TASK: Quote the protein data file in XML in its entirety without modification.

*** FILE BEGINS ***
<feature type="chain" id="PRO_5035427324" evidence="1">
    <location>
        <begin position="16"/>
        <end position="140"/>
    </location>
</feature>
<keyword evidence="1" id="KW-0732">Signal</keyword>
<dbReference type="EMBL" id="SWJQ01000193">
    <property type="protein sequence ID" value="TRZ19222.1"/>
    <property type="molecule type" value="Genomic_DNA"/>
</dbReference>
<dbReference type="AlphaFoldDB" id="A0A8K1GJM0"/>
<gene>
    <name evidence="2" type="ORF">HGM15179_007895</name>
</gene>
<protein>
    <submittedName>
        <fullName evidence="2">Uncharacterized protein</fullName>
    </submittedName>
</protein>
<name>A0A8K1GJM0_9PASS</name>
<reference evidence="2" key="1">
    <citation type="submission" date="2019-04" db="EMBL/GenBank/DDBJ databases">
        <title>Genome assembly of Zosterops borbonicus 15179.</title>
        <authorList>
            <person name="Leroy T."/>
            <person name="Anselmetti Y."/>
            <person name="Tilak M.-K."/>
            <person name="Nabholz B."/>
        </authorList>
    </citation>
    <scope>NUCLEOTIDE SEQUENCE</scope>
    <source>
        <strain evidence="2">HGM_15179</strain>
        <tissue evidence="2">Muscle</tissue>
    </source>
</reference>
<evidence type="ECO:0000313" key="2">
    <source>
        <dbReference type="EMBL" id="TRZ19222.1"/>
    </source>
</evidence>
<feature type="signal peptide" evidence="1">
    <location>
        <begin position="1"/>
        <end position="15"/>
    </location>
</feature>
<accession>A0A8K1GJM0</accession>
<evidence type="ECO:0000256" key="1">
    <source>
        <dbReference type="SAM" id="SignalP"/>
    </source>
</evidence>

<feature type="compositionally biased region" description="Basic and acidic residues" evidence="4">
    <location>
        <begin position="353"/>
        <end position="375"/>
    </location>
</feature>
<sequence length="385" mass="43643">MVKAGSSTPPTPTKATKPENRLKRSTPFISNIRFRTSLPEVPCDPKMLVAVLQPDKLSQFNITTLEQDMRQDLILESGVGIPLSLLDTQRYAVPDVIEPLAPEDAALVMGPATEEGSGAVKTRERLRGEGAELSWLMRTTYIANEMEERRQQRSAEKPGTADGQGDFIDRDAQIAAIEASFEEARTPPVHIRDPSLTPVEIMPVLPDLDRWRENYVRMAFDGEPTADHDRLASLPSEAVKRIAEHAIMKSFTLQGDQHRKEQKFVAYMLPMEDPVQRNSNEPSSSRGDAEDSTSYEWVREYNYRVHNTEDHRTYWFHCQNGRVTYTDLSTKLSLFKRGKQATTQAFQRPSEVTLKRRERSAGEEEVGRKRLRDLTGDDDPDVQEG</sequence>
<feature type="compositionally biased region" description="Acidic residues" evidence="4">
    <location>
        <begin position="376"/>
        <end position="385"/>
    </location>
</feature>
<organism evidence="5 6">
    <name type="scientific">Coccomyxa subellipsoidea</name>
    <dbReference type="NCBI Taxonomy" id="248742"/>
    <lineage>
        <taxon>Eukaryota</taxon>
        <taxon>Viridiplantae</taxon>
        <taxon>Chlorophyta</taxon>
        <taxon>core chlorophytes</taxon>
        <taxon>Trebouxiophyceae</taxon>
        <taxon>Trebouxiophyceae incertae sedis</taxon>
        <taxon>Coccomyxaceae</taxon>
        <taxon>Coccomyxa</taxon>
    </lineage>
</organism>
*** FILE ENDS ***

<feature type="chain" id="PRO_5035427324" evidence="1">
    <location>
        <begin position="16"/>
        <end position="140"/>
    </location>
</feature>
<keyword evidence="1" id="KW-0732">Signal</keyword>
<dbReference type="EMBL" id="SWJQ01000193">
    <property type="protein sequence ID" value="TRZ19222.1"/>
    <property type="molecule type" value="Genomic_DNA"/>
</dbReference>
<dbReference type="AlphaFoldDB" id="A0A8K1GJM0"/>
<gene>
    <name evidence="2" type="ORF">HGM15179_007895</name>
</gene>
<protein>
    <submittedName>
        <fullName evidence="2">Uncharacterized protein</fullName>
    </submittedName>
</protein>
<name>A0A8K1GJM0_9PASS</name>
<reference evidence="2" key="1">
    <citation type="submission" date="2019-04" db="EMBL/GenBank/DDBJ databases">
        <title>Genome assembly of Zosterops borbonicus 15179.</title>
        <authorList>
            <person name="Leroy T."/>
            <person name="Anselmetti Y."/>
            <person name="Tilak M.-K."/>
            <person name="Nabholz B."/>
        </authorList>
    </citation>
    <scope>NUCLEOTIDE SEQUENCE</scope>
    <source>
        <strain evidence="2">HGM_15179</strain>
        <tissue evidence="2">Muscle</tissue>
    </source>
</reference>
<evidence type="ECO:0000313" key="2">
    <source>
        <dbReference type="EMBL" id="TRZ19222.1"/>
    </source>
</evidence>
<feature type="signal peptide" evidence="1">
    <location>
        <begin position="1"/>
        <end position="15"/>
    </location>
</feature>
<accession>A0A8K1GJM0</accession>
<evidence type="ECO:0000256" key="1">
    <source>
        <dbReference type="SAM" id="SignalP"/>
    </source>
</evidence>

<feature type="compositionally biased region" description="Basic and acidic residues" evidence="4">
    <location>
        <begin position="353"/>
        <end position="375"/>
    </location>
</feature>
<sequence length="385" mass="43643">MVKAGSSTPPTPTKATKPENRLKRSTPFISNIRFRTSLPEVPCDPKMLVAVLQPDKLSQFNITTLEQDMRQDLILESGVGIPLSLLDTQRYAVPDVIEPLAPEDAALVMGPATEEGSGAVKTRERLRGEGAELSWLMRTTYIANEMEERRQQRSAEKPGTADGQGDFIDRDAQIAAIEASFEEARTPPVHIRDPSLTPVEIMPVLPDLDRWRENYVRMAFDGEPTADHDRLASLPSEAVKRIAEHAIMKSFTLQGDQHRKEQKFVAYMLPMEDPVQRNSNEPSSSRGDAEDSTSYEWVREYNYRVHNTEDHRTYWFHCQNGRVTYTDLSTKLSLFKRGKQATTQAFQRPSEVTLKRRERSAGEEEVGRKRLRDLTGDDDPDVQEG</sequence>
<feature type="compositionally biased region" description="Acidic residues" evidence="4">
    <location>
        <begin position="376"/>
        <end position="385"/>
    </location>
</feature>
<organism evidence="5 6">
    <name type="scientific">Coccomyxa subellipsoidea</name>
    <dbReference type="NCBI Taxonomy" id="248742"/>
    <lineage>
        <taxon>Eukaryota</taxon>
        <taxon>Viridiplantae</taxon>
        <taxon>Chlorophyta</taxon>
        <taxon>core chlorophytes</taxon>
        <taxon>Trebouxiophyceae</taxon>
        <taxon>Trebouxiophyceae incertae sedis</taxon>
        <taxon>Coccomyxaceae</taxon>
        <taxon>Coccomyxa</taxon>
    </lineage>
</organism>